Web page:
Why is this even a question? OF COURSE YOU SHOULD DO IT. Never ever turn away from someone with connections in your career taking an interest in you. No brainer, for sure. If nothing else, he will be a valuable resource or a good friend/colleague. You can't turn him down without looking like an asshole, either.

mrloblaw
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Re: Mentor/Mentee Relationships

Postby mrloblaw » Thu Mar 08, 2012 1:05 pm

I think you should totally turn down huge networking opportunities that you obtained through an event that you obviously attended solely to obtain networking opportunities. HTH.

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Lincoln
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Re: Mentor/Mentee Relationships

Postby Lincoln » Thu Mar 08, 2012 1:15 pm

Anecdotal, but I received a CB w/o a screener through a similar opportunity.

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Re: Mentor/Mentee Relationships

Postby Anonymous User » Thu Mar 08, 2012 2:13 pm

Jhuen_the_bird wrote:Why is this even a question? OF COURSE YOU SHOULD DO IT. Never ever turn away from someone with connections in your career taking an interest in you. No brainer, for sure. If nothing else, he will be a valuable resource or a good friend/colleague. You can't turn him down without looking like an asshole, either.


No, I was not turning him down as an asshole. That would be stupid. I just did not want to feel disappointed if something does not come out from it. I guess it does not matter at this point b/c I need to focus on the long side of things.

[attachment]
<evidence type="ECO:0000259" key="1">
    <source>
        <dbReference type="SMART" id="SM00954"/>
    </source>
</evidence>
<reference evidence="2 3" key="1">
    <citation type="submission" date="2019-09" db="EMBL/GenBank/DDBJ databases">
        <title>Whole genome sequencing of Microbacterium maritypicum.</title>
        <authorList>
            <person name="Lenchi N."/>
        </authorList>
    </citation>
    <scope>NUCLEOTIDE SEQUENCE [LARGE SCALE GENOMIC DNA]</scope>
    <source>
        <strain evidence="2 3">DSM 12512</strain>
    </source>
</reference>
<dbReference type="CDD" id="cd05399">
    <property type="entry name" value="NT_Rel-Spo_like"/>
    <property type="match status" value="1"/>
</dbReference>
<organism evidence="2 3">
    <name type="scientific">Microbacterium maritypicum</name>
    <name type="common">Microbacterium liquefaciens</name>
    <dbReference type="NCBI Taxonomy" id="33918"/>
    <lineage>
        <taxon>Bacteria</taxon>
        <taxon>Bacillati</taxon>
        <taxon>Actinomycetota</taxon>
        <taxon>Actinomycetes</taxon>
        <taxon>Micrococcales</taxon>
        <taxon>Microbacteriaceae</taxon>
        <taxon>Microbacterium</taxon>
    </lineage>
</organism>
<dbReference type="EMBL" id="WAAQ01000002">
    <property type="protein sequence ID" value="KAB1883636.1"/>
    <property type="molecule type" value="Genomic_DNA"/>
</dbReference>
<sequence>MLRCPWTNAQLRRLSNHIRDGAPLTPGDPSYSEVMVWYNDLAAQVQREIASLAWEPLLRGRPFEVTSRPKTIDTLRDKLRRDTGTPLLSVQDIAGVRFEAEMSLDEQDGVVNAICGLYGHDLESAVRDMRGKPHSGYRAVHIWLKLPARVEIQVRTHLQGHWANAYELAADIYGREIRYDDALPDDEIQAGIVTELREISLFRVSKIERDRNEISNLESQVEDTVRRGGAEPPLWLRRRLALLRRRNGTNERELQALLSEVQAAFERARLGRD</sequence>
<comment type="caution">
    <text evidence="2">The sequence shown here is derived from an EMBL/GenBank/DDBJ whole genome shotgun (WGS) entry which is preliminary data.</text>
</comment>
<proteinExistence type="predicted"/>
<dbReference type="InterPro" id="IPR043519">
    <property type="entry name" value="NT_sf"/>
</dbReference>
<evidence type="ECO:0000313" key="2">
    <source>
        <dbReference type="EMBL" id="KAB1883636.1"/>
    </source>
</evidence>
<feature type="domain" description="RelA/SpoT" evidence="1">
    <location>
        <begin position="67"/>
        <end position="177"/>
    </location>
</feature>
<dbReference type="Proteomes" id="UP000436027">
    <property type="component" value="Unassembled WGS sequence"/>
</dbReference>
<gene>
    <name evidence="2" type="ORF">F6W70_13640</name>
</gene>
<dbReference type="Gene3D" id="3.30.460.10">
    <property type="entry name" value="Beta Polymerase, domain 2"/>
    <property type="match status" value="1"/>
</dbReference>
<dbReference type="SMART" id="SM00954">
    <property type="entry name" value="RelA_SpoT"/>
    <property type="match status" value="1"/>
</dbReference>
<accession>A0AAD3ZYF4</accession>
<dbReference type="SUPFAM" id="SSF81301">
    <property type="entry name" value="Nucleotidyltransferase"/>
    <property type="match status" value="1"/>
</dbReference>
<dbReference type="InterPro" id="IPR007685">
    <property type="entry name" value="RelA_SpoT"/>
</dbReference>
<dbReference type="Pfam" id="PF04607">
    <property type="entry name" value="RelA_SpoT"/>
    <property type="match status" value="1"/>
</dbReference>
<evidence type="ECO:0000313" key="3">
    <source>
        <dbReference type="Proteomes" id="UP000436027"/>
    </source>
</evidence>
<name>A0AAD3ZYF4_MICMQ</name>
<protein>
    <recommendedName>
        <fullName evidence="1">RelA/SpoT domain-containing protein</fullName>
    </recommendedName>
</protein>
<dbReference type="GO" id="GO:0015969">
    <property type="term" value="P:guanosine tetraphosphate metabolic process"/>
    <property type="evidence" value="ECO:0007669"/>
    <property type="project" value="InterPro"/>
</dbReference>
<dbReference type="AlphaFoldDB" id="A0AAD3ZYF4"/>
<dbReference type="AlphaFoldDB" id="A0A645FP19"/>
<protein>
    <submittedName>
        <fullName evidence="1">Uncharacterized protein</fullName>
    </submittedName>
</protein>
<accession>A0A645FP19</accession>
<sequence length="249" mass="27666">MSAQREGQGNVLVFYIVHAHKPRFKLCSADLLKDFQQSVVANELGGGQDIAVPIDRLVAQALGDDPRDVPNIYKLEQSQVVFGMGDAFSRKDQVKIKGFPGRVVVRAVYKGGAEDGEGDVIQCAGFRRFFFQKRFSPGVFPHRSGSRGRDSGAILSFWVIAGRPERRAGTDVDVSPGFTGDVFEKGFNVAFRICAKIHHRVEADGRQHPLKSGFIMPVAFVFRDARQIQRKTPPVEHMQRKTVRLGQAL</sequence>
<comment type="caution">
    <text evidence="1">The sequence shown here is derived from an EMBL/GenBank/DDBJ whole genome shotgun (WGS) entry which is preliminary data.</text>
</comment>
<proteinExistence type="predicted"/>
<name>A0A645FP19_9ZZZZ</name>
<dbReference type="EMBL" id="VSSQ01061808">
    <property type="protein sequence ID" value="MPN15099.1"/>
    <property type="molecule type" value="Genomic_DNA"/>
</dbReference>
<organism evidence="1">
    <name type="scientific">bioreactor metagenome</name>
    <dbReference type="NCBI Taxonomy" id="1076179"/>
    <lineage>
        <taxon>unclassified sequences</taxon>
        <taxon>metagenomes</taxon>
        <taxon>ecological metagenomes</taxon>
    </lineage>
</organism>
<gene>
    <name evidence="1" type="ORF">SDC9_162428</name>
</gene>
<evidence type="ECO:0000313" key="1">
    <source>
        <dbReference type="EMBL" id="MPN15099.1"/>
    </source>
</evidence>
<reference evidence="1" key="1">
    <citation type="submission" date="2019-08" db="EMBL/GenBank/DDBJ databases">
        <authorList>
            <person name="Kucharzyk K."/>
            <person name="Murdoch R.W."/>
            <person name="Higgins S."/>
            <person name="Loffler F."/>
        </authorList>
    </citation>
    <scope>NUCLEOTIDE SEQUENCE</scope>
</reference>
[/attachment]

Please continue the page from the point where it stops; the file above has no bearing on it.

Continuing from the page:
Jhuen_the_bird
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Re: Mentor/Mentee Relationships

Postby Jhuen_the_bird » Thu Mar 08, 2012 2:15 pm

Anonymous User wrote:
Jhuen_the_bird wrote:Why is this even a question? OF COURSE YOU SHOULD DO IT. Never ever turn away from someone with connections in your career taking an interest in you. No brainer, for sure. If nothing else, he will be a valuable resource or a good friend/colleague. You can't turn him down without looking like an asshole, either.


No, I was not turning him down as an asshole. That would be stupid. I just did not want to feel disappointed if something does not come out from it. I guess it does not matter at this point b/c I need to focus on the long side of things.


Oh, I see. Well, there is no "bad" side - it's not going to be a huge time committment or anything since he's presumably busy. True, nothing substantial may amount from it (i.e. job offer), but it certainly can't hurt.